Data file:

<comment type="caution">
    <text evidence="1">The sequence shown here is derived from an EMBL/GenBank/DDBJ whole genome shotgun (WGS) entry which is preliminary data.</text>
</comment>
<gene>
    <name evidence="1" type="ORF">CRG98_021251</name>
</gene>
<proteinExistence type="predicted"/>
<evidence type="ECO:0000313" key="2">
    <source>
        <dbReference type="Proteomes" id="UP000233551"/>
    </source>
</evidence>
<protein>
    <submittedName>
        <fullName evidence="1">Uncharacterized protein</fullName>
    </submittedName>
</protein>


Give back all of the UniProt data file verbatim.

<comment type="caution">
    <text evidence="1">The sequence shown here is derived from an EMBL/GenBank/DDBJ whole genome shotgun (WGS) entry which is preliminary data.</text>
</comment>
<gene>
    <name evidence="1" type="ORF">CRG98_021251</name>
</gene>
<proteinExistence type="predicted"/>
<evidence type="ECO:0000313" key="2">
    <source>
        <dbReference type="Proteomes" id="UP000233551"/>
    </source>
</evidence>
<protein>
    <submittedName>
        <fullName evidence="1">Uncharacterized protein</fullName>
    </submittedName>
</protein>